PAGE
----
EU-ASE at the EU Sustainable Energy Week 2020

This year the EU Sustainable Energy Week (EUSEW) took place in an online and reduced format. As a proud partner of EUSEW 2020, EU-ASE contributed in different ways to the success of the event, as shown below.

Participation in the EUSEW 2020 main conference and side webinars:

  • Decisive action on energy poverty: solutions from across the EU – organised by DG ENER (European Commission) – Watch the recording here
  • Spurring Europe’s Renovation Wave – How #BetterBuildingsEU can contribute to #EUGreenRecovery – co-organised with smartEn, EuroAce, SolarPower Europe, EHPA, BPIE, EuropeOn and EBC – Watch the recording here
  • Decarbonising industry and the ICT sector: energy and CO2 saving potential in the short and longer term – co-organised with the European Industrial Insulation Foundation, the German Environment Agency (UBA) and the Fraunhofer Institute for Systems and Innovation Research ISI – Watch the recording here
  • Powering energy transition in rural communities through social and territorial innovationMore information here

Blog contributions:

  • Renovation Wave: the immediate and powerful recovery button at the fingertips of EU policymakersRead here
  • Smart and the city: energy efficiency and sector integration for a #carbonneutralEU Read here


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EU-ASE at IEA’s 5th Annual Global Conference on Energy Efficiency

On 23 June 2020 EU-ASE president Monica Frassoni participated in the online panel debate “Learning from global best practice” as part of the International Energy Agency’s 5th Annual Global Conference on Energy Efficiency. Here is her full speech

I would like to thank the IEA for your excellent work to make the energy efficiency (EE) agenda credible at global level. About 10 years ago it gave a major global push to show the role and the amazing potential of EE in buildings, transport, and industry and this was a major help for all the EE business and social community in the EU. As EU-ASE we have often used this work to make our agenda stronger, as our work focuses mostly on the EU legislation, at a supranational level.

Referring to what Mr Mathur said before – that EE is like a plane and it takes effort for a plane to take off – well in the EU we are still in the middle of the take-off effort. We cannot say that we are tapping the great potential of energy efficiency to contribute to the clean energy transition and to climate neutrality. We will not be able to overcome the Covid-19 shock and reach climate neutrality without additional financial and legislative measures and a better implementation of the current legislation.

The EU is tight together by common political, legal, and financial instruments, expressed in regulations, targets, subsidies and incentives. This is the case also for EE.

Today, as a result of the current crisis, we are at a decisive moment There is a lot of political work at all levels, intense discussions and work within the EU institutions, Member States, businesses, and the NGO community to make sure that the recovery measures will take the right direction.

A lot of things still ne to be done to mainstream energy efficiency in EU policies. Still, I would like to mention three EU “best practices” that are relevant globally, even if we are still far away from having a clear picture of how successful these will be.

The European Green Deal, in which energy efficiency has a key role to play, is important because it is a deal, it is green, and it is European. The Green Deal works as a framework for the implementation of the current rules and sets a direction for the next EU legislation.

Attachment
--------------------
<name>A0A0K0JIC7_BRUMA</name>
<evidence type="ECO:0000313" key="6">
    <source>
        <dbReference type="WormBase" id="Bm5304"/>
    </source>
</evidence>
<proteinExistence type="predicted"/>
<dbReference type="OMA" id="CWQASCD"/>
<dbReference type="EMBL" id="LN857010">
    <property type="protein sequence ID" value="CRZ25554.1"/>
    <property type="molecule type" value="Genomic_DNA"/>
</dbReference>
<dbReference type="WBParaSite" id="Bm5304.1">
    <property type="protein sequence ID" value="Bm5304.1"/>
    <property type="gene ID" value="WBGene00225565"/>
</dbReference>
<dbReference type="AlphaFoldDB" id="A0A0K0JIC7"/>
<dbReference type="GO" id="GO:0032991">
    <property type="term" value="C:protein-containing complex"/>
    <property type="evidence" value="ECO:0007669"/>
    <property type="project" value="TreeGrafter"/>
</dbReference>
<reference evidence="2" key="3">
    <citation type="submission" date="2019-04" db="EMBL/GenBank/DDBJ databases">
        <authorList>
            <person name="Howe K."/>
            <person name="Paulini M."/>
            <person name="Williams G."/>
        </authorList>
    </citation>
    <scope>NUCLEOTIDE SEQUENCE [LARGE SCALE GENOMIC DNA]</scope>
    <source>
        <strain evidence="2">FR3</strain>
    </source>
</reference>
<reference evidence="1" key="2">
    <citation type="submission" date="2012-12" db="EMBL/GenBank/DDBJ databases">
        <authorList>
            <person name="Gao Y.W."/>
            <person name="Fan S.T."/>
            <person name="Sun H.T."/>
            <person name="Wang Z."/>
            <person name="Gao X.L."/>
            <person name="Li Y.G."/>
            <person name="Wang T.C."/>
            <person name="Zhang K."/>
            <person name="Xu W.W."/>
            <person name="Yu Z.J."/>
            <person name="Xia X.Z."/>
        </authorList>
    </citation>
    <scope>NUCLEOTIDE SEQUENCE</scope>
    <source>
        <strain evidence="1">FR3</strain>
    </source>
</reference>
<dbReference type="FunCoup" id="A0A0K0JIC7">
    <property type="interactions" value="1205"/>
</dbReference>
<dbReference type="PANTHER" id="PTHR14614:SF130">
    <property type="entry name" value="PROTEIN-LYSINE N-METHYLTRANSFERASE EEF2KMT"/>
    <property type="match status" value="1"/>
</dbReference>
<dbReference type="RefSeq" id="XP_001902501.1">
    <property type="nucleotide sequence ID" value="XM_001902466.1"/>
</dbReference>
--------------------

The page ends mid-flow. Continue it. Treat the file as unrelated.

In terms of energy efficiency there are three policy initiatives which are crucial to accelerate EE in the coming years. One is the Sector integration strategy, to be published in July. The second one is the Renovation wave initiative, that for us is key. Many speakers already mentioned the importance of renovating buildings, well, for the EU, the Renovation Wave is a major instrument to reduce emissions by 2050 to make the EU climate neutral. Increasing the current rate of renovation by three times is the main challenge we have in front of us.

Moreover, there is an upcoming review of the Energy Efficiency Directive (EED), which needs to be revised to make it up to the climate targets. We would like to see that the EU sets a GHG target of at least 55% by 2030 to achieve the climate neutrality goal by 2050.

Another very important element which was mentioned by Minister Claude Turmes this morning concerns the EU budget and the Recovery plan. We believe there should be a clear earmarking of EU funds not only to climate activities but also to the renovation of buildings. There is still a huge risk that the Recovery Plan will put resources to activities which are not in line with the EU climate goals.

We also call to increase the “climate action quota” to 40% for the entire EU Budget. And to explicitly exclude from all EU funds any fossil fuel activities. Finally, a small note concerning hydrogen and the hopes that it is raising in the public debate. We see a lot of space for hydrogen in hard-to-decarbonise sectors, namely in transport, but the main solution in buildings remains energy efficiency.

To conclude, I can say that in the EU we have the framework, we have some best practices, but we still have a lot of work ahead to deliver the policies needed in the next 20 to 30 years.


The recording of the full panel is available here


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EU-ASE, key player at the European Sustainable Energy Week 2019

Held from 18-20 June, EUSEW19 brought together climate and energy experts for an unparalleled policy conference, bringing the energy transition debate to the table once again.

Selected by the European Commission and EASME as Strategic Partner for this year’s edition, the European Alliance to Save Energy played a significant role during the week, organising three different sessions – Sustainable finance for innovation and energy efficiency; Every Drop Counts: The water-energy nexus and its relevance across EU policies; EPC: Delivering real energy savings from EU to local level – and hosting a stand at the Networking Village. The goal? To get across the message that investing in energy efficiency is, indeed, the smartest and most cost-efficient move in order to achieve decarbonisation by 2050 at the latest. On top of this, Monica Frassoni, President of the Alliance, was once again nominated as EUSEW Ambassador, taking part to the debate and giving away one of the Sustainable Energy Awards.